Israel’s President Criticizes Talk of Unilateral Strike on Iran
Isabel Kershner, New York Times – August 16, 2012
Shimon Peres, Israel’s president and elder statesman, spoke out Thursday against the prospect of a lone Israeli military strike on Iran’s nuclear facilities, a message that contradicts the hawkish, go-it-alone line emanating from the offices of Israel’s prime minister and defense minister.
The military uncertainties of an attack on Iran
Michael O’Hanlon, CNN – August 15, 2012
Military strikes against the uranium enrichment facilities at Natanz and Qom, together with other possible targets related to Iran’s nuclear infrastructure, could last for a single day and single sortie – or they could last for several days or even weeks.
Diplomacy is the best tool for Iran
Nicholas Burns, Boston Globe – August 16, 2012
With negotiations flagging, sanctions inconclusive, and an intransigent Iran speeding boldly ahead with its nuclear enrichment program, the US government appears determined to stop Iran one way or another.
N. Korea may own 48 nuclear weapons by 2015: report
The Korea Times – August 17, 2012
North Korea may build up to 48 nuclear weapons, both based on plutonium and uranium, by 2015 or 2016 unless negotiations and other proper measures are implemented to head off such a potential threat, a U.S. think tank report said Thursday.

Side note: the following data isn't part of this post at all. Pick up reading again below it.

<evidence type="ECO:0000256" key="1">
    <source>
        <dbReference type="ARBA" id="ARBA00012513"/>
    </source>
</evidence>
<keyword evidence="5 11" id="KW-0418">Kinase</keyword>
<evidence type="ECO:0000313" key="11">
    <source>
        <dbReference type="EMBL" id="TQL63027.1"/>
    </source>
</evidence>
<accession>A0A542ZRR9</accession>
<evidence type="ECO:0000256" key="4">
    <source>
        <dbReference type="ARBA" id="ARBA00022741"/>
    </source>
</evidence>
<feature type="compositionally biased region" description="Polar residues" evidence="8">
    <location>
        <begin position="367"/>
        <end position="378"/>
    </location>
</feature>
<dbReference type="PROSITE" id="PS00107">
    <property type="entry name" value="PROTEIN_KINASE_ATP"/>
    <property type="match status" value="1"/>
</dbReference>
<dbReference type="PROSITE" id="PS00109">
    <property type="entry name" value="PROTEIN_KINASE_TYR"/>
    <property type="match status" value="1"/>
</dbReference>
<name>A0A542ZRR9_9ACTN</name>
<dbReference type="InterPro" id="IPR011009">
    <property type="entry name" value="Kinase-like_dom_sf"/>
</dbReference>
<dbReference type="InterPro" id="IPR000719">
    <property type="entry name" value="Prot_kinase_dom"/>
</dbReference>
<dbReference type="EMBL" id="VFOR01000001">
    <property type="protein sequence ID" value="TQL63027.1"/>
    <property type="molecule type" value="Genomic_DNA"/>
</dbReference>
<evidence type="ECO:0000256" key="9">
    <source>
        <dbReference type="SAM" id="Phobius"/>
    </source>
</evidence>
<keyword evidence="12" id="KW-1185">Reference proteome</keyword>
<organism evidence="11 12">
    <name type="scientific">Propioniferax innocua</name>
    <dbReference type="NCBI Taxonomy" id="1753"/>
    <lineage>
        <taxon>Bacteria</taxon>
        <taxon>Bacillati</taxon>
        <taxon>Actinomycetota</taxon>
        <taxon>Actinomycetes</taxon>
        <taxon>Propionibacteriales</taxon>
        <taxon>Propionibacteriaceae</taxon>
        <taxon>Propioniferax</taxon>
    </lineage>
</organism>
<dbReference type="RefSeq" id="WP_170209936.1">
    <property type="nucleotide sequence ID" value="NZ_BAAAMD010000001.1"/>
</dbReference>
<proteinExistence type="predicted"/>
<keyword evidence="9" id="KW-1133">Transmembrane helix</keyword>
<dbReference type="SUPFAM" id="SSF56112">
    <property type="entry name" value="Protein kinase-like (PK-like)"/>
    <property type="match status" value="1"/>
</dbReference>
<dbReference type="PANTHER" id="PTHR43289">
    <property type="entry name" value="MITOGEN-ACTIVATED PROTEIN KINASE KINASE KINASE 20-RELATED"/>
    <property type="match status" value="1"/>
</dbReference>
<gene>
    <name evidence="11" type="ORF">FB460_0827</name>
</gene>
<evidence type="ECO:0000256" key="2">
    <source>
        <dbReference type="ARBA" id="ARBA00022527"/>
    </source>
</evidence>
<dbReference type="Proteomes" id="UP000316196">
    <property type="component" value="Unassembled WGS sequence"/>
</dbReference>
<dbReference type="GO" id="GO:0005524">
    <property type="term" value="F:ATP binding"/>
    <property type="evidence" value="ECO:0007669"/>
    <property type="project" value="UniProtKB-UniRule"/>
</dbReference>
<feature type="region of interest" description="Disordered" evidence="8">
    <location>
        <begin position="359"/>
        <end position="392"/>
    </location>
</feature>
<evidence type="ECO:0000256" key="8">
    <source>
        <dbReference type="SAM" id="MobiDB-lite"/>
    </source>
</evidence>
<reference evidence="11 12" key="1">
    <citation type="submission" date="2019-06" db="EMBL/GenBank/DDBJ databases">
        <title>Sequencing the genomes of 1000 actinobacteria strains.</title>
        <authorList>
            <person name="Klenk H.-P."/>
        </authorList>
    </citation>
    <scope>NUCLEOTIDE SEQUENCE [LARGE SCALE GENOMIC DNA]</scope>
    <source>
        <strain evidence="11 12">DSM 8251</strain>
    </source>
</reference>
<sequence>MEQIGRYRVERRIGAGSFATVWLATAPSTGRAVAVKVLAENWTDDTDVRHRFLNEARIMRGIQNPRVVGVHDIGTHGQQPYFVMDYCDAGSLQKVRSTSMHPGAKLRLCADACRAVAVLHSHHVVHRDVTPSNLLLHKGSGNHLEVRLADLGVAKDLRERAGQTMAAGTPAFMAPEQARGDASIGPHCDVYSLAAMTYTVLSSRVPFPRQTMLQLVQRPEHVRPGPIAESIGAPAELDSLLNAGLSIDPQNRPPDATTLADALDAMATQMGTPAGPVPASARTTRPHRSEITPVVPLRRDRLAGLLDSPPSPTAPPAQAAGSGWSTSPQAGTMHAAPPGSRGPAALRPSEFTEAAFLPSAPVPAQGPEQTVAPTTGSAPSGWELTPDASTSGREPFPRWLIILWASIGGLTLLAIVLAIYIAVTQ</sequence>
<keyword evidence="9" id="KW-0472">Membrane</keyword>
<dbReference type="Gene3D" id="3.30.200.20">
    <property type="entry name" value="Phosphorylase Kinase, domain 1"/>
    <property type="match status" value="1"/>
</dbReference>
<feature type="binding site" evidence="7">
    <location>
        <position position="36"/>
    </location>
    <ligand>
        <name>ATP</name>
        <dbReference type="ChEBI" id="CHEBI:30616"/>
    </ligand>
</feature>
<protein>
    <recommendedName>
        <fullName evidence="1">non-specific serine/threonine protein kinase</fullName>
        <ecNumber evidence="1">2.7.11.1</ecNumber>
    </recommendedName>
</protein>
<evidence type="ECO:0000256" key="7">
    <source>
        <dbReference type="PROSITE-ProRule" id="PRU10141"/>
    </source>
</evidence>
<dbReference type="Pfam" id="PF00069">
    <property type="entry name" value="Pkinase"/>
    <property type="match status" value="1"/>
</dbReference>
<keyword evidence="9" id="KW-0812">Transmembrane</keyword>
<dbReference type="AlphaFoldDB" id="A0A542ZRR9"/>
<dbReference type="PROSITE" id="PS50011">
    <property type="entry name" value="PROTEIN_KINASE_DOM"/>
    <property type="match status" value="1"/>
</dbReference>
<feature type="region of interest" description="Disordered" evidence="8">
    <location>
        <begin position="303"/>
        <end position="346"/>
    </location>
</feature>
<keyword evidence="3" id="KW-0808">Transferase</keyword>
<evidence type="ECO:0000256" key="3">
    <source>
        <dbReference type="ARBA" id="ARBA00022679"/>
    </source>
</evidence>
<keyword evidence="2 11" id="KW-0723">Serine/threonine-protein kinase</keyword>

Exclusive: North Korea threatens to reconsider 2005 agreement with U.S.
Josh Rogin, Foreign Policy – August 16, 2012
North Korean officials threatened to reconsider existing agreements with the United States in a recent meeting in Singapore, two sources familiar with the discussions told The Cable.
Afghan war barely echoes in US
Bryan Bender, Boston Globe – August 17, 2012
The longest war in American history commands little attention or debate — in the halls of Congress, on the presidential campaign trail, or in the public square.
Why Iran, more than Russia, may obstruct US goals in Syria
Howard LaFranchi, Christian Science Monitor – August 15, 2012
The United States is increasingly realizing that as it seeks to end Syria’s violence and drive President Bashar al-Assad from power, it may not be so much Russia that it has to confront, but Iran.